145. The national standards component is intended to ensure a minimum level of basic human capital in the form of primary and secondary education, and primary health care. The education component would ensure that there are sufficient funds to employ primary school teachers in the ratio of one teacher per 40 children with a secondary school teacher-student ratio of 1:35, as well as to fund average non-salary costs.29 The formula is not intended to address backlogs in infrastructure in some provinces relative to others. The health component would be based on 0.5 trip a year to primary care facilities for those with private health care, and 2 trips a year for those without (rising gradually to 3.5 trips a year as the primary care system is expanded).30 The small spillover component would finance training of doctors at academic hospitals which have externalities for other provinces (Gauteng and Western Cape have these facilities and thus have high shares of health in total expenditure).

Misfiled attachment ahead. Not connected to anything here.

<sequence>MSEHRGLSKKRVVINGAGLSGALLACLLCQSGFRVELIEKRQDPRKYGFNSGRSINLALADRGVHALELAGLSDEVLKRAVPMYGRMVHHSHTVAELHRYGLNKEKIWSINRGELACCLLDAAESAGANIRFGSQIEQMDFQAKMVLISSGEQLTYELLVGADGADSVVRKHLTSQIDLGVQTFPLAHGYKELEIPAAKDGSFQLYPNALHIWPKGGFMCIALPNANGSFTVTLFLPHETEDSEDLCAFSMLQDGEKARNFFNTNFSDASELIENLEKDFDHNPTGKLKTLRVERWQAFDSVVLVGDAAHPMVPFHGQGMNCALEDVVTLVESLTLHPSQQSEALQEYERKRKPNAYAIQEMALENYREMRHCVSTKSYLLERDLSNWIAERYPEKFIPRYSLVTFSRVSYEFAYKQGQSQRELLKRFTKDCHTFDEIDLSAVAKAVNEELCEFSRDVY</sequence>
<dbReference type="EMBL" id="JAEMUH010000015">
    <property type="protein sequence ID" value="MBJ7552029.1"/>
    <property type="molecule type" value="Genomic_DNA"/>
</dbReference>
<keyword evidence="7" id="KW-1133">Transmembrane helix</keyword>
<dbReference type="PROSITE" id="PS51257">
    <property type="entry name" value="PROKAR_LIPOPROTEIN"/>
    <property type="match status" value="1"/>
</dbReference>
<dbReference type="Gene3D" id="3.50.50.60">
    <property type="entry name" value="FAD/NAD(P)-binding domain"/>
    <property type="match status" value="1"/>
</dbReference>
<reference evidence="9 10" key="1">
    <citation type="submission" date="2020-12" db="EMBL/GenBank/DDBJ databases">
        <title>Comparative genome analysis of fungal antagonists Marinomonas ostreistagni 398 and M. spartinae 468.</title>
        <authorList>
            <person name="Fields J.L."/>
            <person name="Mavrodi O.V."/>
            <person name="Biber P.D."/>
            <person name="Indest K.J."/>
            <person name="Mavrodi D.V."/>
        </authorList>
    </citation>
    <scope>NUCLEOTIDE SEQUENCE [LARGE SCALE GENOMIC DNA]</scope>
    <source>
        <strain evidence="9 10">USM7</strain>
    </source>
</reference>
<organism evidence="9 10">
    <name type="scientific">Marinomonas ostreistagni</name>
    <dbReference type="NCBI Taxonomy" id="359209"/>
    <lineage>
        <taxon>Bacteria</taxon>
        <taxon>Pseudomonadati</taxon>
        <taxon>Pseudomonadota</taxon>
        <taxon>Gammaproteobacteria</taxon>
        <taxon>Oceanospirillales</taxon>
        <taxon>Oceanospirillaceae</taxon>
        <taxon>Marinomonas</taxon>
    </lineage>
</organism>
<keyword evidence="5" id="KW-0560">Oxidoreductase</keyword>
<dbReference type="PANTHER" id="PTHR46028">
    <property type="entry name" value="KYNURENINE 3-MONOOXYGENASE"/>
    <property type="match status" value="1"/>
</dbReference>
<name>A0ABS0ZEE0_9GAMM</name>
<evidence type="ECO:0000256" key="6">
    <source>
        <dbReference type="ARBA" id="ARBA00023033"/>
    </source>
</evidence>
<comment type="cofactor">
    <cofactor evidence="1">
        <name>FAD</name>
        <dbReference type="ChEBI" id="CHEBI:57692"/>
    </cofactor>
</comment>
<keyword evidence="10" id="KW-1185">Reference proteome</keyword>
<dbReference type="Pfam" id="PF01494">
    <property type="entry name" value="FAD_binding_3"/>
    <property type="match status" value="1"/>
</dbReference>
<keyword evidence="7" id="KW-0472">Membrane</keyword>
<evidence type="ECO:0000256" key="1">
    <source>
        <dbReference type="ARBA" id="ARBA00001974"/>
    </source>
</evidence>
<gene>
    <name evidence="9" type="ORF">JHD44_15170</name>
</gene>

146. The fiscal capacity equalization component is based on the principle that provinces should generate some revenue to cover part of their expenditure, particularly at the margin. As indicated in Table 1, provinces currently derive around 95 percent of their total revenue from transfers from the national government. The FFC notes that if virtually all revenue continues to come in the form of transfers on which the provinces have no discretion, there would “be an invitation to spend recklessly, because the provincial government would be absolved from having to justify its expenditure programme to its constituency, while the total obligation to raise taxes would rest on the national government.”31 To address this potential problem, the FFC suggests that provinces be allowed to levy a flat surcharge of up to 12 percentage points on the personal income tax rate that is collected in their territory. Personal income taxes that accrue to the national government would then be reduced by a uniform 7 percent for all provinces, although the transfer from the national government to each province would be reduced by just half of the 7 percent (regardless of the rate the province chooses for the surcharge). Apart from the small “institutional capacity” grant, the remaining funds would be distributed on a per capita basis, with the portion of the rural population weighted by 1.25 times;32 after having subtracted the above items from the total pool of funds, this component would comprise around 45 percent of the total transfer.